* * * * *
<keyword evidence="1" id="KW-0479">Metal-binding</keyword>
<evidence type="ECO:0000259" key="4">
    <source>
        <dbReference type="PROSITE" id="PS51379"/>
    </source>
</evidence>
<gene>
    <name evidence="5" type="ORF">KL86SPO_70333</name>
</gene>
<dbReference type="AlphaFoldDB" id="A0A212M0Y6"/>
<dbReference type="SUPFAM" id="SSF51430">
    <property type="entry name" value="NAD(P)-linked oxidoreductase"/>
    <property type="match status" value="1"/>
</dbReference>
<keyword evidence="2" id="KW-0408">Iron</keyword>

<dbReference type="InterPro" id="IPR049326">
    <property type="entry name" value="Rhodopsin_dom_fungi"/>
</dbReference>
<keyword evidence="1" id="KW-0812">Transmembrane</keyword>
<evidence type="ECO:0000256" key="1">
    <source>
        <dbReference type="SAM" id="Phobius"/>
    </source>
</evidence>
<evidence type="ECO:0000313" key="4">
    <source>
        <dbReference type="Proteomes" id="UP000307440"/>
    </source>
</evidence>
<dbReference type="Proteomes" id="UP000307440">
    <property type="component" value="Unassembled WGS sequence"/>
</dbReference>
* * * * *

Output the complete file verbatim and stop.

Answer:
<keyword evidence="1" id="KW-0479">Metal-binding</keyword>
<evidence type="ECO:0000259" key="4">
    <source>
        <dbReference type="PROSITE" id="PS51379"/>
    </source>
</evidence>
<gene>
    <name evidence="5" type="ORF">KL86SPO_70333</name>
</gene>
<dbReference type="AlphaFoldDB" id="A0A212M0Y6"/>
<dbReference type="SUPFAM" id="SSF51430">
    <property type="entry name" value="NAD(P)-linked oxidoreductase"/>
    <property type="match status" value="1"/>
</dbReference>
<keyword evidence="2" id="KW-0408">Iron</keyword>

<dbReference type="InterPro" id="IPR049326">
    <property type="entry name" value="Rhodopsin_dom_fungi"/>
</dbReference>
<keyword evidence="1" id="KW-0812">Transmembrane</keyword>
<evidence type="ECO:0000256" key="1">
    <source>
        <dbReference type="SAM" id="Phobius"/>
    </source>
</evidence>
<evidence type="ECO:0000313" key="4">
    <source>
        <dbReference type="Proteomes" id="UP000307440"/>
    </source>
</evidence>
<dbReference type="Proteomes" id="UP000307440">
    <property type="component" value="Unassembled WGS sequence"/>
</dbReference>